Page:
• The logic for the robot’s movement was as followed: The robot will continuously scan through all the shelves until it encounters a box; then the robot slows down and takes small steps to read the box’s black-kwhite barcode using the color sensor’s reflective mode. If that is the correct box, the robot puts the box in its storage and navigate to a terminal location. If not, the loop continues.

Demonstration GIF


The first challenge was getting the robot to go straight. Possibly due to imperfect equipments, simple approaches such as putting both left and right motors to same powers, or using a simple read of the gyro sensor to steer the wheel back when the angle is too large did not work. Therefore, we had to research and eventually choose a the more advanced PID algorithm Correction = Error * Kp + Integral * Ki + Deriative * Kd. The difficult part of the PID algorithm is find the suitable Kp, Ki, and Kd values that suits our robot’s weight distribution and thus making the robot go straight. After hours of testing different set of values, we found the set of values that make the robot goes straight the most is (Kp = -0.149495; Ki = -0.0001; Kd = 0)

Another technical challenge was our barcode-scaning algorithm. In our initial algorithm, since our robot moves 4 units of distance a time, when it encounters a box, its goes backwards a little bit until it reaches the start of the current box, and then start scanning the barcode forward from there. However, if multiple boxes are adjacent, the robot might move backwards to much, leading to wrong reading and even infinite loops. Therefore, we had to change our barcode scanning algorithm to account for this case by keep track of the number of back steps the robot made to see if it has encountered the “adjacent boxes” scenario, so that the robot can move the correct amount of distance even if adjacent boxes cover its light sensor. More details can be found on our Engineering Notebook - page 31.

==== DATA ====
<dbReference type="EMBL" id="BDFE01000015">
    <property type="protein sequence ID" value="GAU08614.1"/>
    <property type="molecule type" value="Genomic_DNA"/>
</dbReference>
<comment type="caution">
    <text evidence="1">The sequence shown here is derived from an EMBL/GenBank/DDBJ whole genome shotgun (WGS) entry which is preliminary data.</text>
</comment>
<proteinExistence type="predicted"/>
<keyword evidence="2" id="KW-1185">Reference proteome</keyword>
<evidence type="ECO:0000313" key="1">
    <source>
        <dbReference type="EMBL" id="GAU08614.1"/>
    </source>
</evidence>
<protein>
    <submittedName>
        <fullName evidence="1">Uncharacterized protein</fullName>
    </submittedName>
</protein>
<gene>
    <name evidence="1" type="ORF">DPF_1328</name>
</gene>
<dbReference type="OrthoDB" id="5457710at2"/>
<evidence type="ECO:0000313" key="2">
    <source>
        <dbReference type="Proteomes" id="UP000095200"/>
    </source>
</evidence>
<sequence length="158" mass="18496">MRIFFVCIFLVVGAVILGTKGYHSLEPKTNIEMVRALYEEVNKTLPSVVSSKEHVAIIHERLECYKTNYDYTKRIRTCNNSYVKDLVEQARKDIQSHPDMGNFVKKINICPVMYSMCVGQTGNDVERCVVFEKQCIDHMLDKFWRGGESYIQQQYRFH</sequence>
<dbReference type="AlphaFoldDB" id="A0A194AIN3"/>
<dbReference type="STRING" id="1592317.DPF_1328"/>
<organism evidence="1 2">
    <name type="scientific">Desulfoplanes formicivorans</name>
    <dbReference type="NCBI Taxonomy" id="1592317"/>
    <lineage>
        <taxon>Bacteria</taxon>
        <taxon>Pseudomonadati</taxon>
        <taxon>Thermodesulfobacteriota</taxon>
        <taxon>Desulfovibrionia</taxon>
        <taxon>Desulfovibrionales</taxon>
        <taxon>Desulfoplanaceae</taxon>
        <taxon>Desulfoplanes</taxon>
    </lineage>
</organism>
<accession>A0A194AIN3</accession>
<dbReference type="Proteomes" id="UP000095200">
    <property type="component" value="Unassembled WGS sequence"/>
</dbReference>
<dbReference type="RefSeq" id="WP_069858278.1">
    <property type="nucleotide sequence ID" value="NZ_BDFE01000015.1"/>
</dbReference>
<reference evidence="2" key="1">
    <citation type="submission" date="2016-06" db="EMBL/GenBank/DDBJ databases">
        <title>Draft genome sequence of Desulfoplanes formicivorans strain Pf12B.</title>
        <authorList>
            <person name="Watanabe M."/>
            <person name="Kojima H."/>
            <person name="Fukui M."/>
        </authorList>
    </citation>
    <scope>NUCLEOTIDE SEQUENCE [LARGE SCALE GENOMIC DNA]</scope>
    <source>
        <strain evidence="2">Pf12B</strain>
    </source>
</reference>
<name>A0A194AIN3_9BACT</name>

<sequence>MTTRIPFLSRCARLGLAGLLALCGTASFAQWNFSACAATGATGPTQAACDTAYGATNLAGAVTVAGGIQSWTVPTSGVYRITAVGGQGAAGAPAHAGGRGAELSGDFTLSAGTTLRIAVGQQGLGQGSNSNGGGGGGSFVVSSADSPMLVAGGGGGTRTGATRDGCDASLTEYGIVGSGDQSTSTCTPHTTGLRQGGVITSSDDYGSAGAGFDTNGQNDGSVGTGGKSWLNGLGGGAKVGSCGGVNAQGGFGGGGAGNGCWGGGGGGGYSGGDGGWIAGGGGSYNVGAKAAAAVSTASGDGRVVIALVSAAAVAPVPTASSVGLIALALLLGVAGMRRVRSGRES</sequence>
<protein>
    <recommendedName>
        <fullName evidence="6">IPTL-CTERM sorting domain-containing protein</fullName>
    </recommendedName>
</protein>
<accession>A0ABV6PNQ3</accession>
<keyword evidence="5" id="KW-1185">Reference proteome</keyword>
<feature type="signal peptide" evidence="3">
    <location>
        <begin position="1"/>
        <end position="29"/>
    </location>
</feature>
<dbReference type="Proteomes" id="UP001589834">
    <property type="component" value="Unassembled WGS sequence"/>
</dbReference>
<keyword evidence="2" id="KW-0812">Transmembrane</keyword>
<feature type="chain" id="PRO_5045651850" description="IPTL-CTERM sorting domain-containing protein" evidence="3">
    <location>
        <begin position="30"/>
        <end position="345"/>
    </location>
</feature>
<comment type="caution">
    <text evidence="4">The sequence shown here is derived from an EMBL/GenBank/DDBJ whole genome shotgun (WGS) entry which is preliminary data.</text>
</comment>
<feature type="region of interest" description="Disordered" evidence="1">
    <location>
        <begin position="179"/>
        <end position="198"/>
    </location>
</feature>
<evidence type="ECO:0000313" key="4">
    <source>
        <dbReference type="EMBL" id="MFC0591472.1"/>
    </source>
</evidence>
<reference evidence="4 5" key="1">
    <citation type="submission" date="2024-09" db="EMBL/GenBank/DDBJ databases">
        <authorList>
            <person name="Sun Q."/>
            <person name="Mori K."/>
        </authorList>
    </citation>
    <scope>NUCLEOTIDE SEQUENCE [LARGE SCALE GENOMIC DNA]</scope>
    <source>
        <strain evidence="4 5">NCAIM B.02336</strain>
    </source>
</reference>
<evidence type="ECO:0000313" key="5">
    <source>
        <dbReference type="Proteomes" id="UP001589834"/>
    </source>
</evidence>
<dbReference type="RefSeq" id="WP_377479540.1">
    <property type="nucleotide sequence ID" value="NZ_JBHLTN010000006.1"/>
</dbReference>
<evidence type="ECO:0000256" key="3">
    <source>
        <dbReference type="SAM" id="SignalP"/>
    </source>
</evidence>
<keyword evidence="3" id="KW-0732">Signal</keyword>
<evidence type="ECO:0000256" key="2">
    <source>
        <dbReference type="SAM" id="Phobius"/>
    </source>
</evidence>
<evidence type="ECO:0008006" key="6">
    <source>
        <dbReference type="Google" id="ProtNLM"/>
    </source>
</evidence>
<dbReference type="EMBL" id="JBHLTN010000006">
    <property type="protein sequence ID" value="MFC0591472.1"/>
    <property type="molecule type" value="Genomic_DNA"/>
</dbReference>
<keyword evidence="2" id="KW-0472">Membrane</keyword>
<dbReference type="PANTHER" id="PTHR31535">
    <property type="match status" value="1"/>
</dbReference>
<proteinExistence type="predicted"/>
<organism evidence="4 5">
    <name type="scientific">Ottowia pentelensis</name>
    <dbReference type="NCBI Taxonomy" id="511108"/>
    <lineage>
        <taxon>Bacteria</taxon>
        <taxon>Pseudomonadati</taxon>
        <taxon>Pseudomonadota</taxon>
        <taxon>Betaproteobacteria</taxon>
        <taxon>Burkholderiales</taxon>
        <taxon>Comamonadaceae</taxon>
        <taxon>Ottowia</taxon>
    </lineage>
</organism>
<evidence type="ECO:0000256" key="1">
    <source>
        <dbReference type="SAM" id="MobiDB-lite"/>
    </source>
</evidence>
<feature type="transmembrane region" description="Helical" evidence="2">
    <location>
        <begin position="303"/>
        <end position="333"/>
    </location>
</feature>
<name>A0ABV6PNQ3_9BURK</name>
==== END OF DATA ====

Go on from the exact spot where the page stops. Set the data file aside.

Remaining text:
Accomplishments that I’m proud of

I am really proud of all Object-Orientated Programming code I was able to apply to the project. OOP is a piece of knowledge that I had endeavored to learn in my free time outside of the school curriculum, and knowing and using OOP really helped me manage the complexity of all the different parts of my program, allowing me to compose complex codes easily and develop great animation that really made my team stand out from the rest ✨. Seeing the effort of my learning paying huge dividends just truly made me proud and happy.

I am also proud of how our team worked so well and smooth thanks to all the project management tools and techniques that we learned and took took seriously. We had regular meetings with clear agendas beforehand and concrete set of tasks afterwards. Our discussions were constructive and we were able to leverage the strengths of each team member to progress all the different sub-goals really quickly. At the end of the course, we were ahead of the suggested schedule by two weeks, and have had many important milestones done before Covid hits, which really eased our work (and mind) going to the pandemic. Really proid and happy that I was able to work with my amazing teammates.

What I learned

  • Coding in Object-Orientated Python
  • Developing teamwork and leadership, using different decision-making and project management tools to help keep the progress going
  • Building strong and reliable structures with LEGO
  • Writing good and detailed content for our Engineering Notebook